PCIe as a fabric and an interconnect is a lost cause ! I wish efforts to make it one would stop. It is a good interconnect for what it was intended to do, connect master devices to I/O sub-systems. Of course, its technical deficiencies will not stand in its way to becoming a sucesses since marketing trumps technology any day !
Full disclosure: I am a member of the RapidIO trade association but have no commercial interests since I work for a University. Our SRIO controller is also open source.
Hence I would recommend SRIO which works and you can buy PCIe HBAs today to do the same. Of course using PCIe increases latency but only Freescale and TI CPUs have SRIO controllers. IB offers similar perf. and latency but is pretty expensive since vendors are few.
And there is no push to make it a CPU to CPU interconnect.
1. SRIO 3.0 which is the current standard specifies lane speed at 10 Gbit/sec and 25 Gbit/sec and a max of 16 lanes per port. You should see parts this year. The lower speed is faster than PCIe and the same speed as 10Ge. SRIO is basically tracking Ethernet SERDES standards and hence is assured of market competitive lane speeds. the higher speed is competitive with other standards. So I think that takes care of your obselete line speed comment.
the encoding is also 64/67b which makes it more reliable than PCIe or 10Ge on longer PCB tracks.
Higher than 25 G speeds are problematic on PCBs and it is not clear on how the industry is going to proceed. We are going optical beyond 25G for longer lenths but may continue to use electrical up to 50g speeds for ultra short lengths.
2. All interconnects other than GigE have sourcing issues. PCIe switches are also available only with IDT and PLX and IDT nearly acquired PLX last year. So I am not sure what your point is since it is a problem for all interconnects, not just SRIO.
I had also pointed out that my insititution, IIT-Madras is releasing a commercial grade SRIO 3.0 IP (10 G first and then 25G) with BSD license. We will also jointly release with Xilinx dev kits using Xilinx 10G/25G SERDES so that users have a ready to use FPGA platform. The open source kit will contain all digital portions including the PCS/PMA components. It will take some time but the non-PHY components are already online (bitbucket.org/casl). I would like to release the SERDES also but that involves coordinating with foundries, so we will use 3rd part SERDES for now.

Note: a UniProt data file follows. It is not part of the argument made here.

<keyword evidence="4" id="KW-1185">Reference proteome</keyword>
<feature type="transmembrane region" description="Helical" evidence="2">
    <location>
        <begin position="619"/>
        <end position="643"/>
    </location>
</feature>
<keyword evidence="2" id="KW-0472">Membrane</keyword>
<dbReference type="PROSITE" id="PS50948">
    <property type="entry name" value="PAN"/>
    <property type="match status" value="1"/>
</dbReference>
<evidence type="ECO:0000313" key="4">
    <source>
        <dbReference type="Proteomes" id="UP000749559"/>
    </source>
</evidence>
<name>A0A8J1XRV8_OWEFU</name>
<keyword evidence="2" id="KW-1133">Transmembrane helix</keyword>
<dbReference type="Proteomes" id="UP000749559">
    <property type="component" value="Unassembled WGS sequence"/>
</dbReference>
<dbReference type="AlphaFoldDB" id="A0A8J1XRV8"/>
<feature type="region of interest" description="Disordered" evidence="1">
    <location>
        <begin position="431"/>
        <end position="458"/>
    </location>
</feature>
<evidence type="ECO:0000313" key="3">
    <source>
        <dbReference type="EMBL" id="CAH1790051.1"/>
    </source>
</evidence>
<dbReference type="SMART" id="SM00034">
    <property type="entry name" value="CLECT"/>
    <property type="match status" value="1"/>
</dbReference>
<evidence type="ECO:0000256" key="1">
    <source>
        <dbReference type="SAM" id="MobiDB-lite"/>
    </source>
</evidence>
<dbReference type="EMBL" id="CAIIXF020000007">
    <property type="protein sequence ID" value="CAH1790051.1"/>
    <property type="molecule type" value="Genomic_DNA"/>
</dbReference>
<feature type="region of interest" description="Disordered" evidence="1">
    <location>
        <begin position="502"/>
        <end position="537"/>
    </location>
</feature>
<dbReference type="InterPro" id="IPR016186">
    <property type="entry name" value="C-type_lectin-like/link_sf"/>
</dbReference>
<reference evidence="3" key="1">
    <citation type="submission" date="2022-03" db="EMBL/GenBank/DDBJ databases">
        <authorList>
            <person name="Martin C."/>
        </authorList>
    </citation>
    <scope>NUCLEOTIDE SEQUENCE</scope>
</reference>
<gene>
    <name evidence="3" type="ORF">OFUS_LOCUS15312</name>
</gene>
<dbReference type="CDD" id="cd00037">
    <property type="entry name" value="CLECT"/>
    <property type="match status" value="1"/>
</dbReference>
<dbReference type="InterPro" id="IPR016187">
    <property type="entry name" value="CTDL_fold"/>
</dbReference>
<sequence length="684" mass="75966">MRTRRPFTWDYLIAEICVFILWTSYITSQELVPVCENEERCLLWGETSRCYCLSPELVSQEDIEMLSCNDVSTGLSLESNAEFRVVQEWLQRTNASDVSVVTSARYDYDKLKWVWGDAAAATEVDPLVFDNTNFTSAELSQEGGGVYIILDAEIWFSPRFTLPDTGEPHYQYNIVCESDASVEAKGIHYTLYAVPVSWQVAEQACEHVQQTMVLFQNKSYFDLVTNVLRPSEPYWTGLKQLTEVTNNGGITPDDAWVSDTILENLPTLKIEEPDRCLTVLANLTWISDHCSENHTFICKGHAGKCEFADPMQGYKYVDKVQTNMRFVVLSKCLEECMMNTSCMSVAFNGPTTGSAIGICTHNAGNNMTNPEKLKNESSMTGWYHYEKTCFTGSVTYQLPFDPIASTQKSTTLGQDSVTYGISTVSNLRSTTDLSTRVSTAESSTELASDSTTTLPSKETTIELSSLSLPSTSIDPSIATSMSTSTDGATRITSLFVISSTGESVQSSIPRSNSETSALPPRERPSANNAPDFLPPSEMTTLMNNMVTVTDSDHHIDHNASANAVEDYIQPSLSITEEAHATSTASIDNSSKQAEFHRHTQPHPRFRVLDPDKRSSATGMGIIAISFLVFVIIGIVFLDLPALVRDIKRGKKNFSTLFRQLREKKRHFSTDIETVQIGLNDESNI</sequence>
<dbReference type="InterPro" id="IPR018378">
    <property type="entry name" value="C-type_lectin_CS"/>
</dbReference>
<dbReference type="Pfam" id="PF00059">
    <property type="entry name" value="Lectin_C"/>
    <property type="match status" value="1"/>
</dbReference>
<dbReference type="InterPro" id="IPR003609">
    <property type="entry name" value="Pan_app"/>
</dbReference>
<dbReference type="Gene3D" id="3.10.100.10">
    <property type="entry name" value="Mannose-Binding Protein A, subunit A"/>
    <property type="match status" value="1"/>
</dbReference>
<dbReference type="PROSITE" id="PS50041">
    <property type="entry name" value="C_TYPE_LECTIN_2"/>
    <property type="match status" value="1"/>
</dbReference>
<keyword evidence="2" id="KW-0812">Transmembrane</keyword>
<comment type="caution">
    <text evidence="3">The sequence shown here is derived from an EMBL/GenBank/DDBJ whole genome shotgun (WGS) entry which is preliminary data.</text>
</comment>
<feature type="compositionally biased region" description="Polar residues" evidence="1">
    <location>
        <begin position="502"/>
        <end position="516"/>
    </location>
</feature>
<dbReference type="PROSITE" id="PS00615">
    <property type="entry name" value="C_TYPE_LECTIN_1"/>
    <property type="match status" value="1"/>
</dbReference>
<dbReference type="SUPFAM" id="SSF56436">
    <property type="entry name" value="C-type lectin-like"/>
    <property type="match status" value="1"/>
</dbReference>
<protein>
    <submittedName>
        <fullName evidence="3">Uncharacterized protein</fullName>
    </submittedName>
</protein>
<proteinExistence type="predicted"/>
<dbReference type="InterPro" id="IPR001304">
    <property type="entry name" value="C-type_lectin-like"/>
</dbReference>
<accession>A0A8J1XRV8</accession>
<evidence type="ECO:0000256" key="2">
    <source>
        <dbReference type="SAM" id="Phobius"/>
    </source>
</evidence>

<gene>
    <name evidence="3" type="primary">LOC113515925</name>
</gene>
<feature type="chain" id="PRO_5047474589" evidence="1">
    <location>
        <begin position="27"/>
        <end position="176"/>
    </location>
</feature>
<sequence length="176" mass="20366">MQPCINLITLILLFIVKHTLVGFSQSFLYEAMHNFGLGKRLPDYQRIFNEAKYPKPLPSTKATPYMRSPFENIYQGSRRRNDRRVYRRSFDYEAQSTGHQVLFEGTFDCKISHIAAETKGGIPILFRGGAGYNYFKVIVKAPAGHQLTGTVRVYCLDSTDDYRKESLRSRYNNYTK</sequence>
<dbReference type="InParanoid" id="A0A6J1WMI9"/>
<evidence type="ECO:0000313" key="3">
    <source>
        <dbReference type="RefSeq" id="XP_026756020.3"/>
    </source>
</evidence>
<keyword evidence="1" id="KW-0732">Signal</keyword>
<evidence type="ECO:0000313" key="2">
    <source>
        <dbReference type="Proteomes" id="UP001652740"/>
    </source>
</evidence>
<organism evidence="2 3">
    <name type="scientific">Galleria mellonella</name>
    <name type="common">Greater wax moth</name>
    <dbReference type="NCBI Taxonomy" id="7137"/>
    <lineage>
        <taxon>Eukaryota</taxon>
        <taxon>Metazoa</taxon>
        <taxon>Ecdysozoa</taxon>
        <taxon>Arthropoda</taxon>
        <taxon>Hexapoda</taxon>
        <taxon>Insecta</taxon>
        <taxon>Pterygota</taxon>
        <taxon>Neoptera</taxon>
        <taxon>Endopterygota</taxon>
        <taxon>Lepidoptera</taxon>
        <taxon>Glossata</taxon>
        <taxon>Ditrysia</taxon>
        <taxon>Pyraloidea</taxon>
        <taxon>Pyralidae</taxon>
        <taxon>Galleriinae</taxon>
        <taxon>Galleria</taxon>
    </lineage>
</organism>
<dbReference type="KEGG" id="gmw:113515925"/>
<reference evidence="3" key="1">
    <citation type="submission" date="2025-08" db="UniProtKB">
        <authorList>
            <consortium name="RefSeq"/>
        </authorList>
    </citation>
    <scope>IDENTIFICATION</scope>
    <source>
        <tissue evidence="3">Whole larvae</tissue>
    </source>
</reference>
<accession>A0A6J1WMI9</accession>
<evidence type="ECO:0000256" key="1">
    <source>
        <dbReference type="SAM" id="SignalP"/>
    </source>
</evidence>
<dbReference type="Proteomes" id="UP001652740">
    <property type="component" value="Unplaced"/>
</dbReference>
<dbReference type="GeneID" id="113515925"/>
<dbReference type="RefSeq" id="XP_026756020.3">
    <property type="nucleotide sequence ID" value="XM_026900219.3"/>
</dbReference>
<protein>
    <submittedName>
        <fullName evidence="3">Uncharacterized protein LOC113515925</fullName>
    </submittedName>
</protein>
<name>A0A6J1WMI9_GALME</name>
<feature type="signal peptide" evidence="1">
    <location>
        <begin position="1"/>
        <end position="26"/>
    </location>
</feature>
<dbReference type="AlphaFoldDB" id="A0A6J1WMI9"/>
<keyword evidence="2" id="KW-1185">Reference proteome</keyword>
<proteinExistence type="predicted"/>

the kit will also include a complete verification IP, again completely free under a BSD lic. More than 20 man years of effort will go into this effort.
Commercial entities have already started evaluating this IP.
That should take care of any second sourcing concern since no other interconnect will have this wide an availability.
In any case you are wrong about IDT being the only IP source. Xilinx, Altera, Praesum, Mobevel and possibly others provide FPGA and Silicon IP.
"The 10xN specification, backward compatible with RapidIO Gen1 and Gen2 systems, supports 10.3125 Gbaud per serial lane"
The 25GB story is:
"RapidIO specifications are under development to support 25...."
Other interconnects are shipping 25Gbaud Now, and yes IP has been available for years, but never full cores for RapidIO (just thin Phy layers) complete cores are available for FPGA's for interconnects like PCIe and Ethernet.
You may have access to information about roadmaps for Gen 3 RapidIO parts, but the the reality is Infiniband, PCIe and Ethernet are shipping these speeds, and have been for sometime in volume.
In Niche applications the second sourcing may not be a issue, but in volume it is.
Freescale and TI support both PCIe and Ethernet. (and older sRIO) (Gen2)
Per the RapidIO Product showcase last Freescale product for sRIO was 2008
1. Site is misleading. spec as publsished today supports 10 and 25G. Some of the features optional for 10G (mainly error correction related) are mandatory for 25G. Since I am implementing a 25G solution today using Xilinx SERDES, I am pretty certain the specs supports 25G. The specs are free online, take a look. You will see PHY only for 10G since 25G SERDES for Ethernet is not final. Once that is final, SRIO will specify that too. But you can implement 802.3bm prelim if you want to go 4x25G optical now. Which is what I am doing and using zQSFP modules (Intel MXC is the other option)
2. I do not what you are referring to as shipping high speed interconnects.
Ethernet is only 10G per lane now. 40G is 4 x 10. 100G is 10x10 and a proposed 4x25.
SRIO uses the same SERDES technology as Ethernet, so by definition it will track Ethernet in terms of speeds.
PCIe is only 8G today, The proposed higher speed standard is not ready. How can you claim PCIe is shipping at speeds greater than 8G ?
Only Infiniband in the interconnect space is faster. Not incuding FC since it is irrelevant in thsi space).
Among other responsibilities, I am part of the official interconnect standards effort in India, so you can be rest assured I track these on a daily basis ! I also used to sell PCIe, SRIO and HT IP for a decade.
To sum up
Ethernet is currently only spec'ed at 10G per lane
PCIe is spec'ed only at 8G per lane
Infiniband EDR (the only finalized variant of Infiniband) is spec'ed at 25G, same as SRIO. HDR IB will ship only in 2017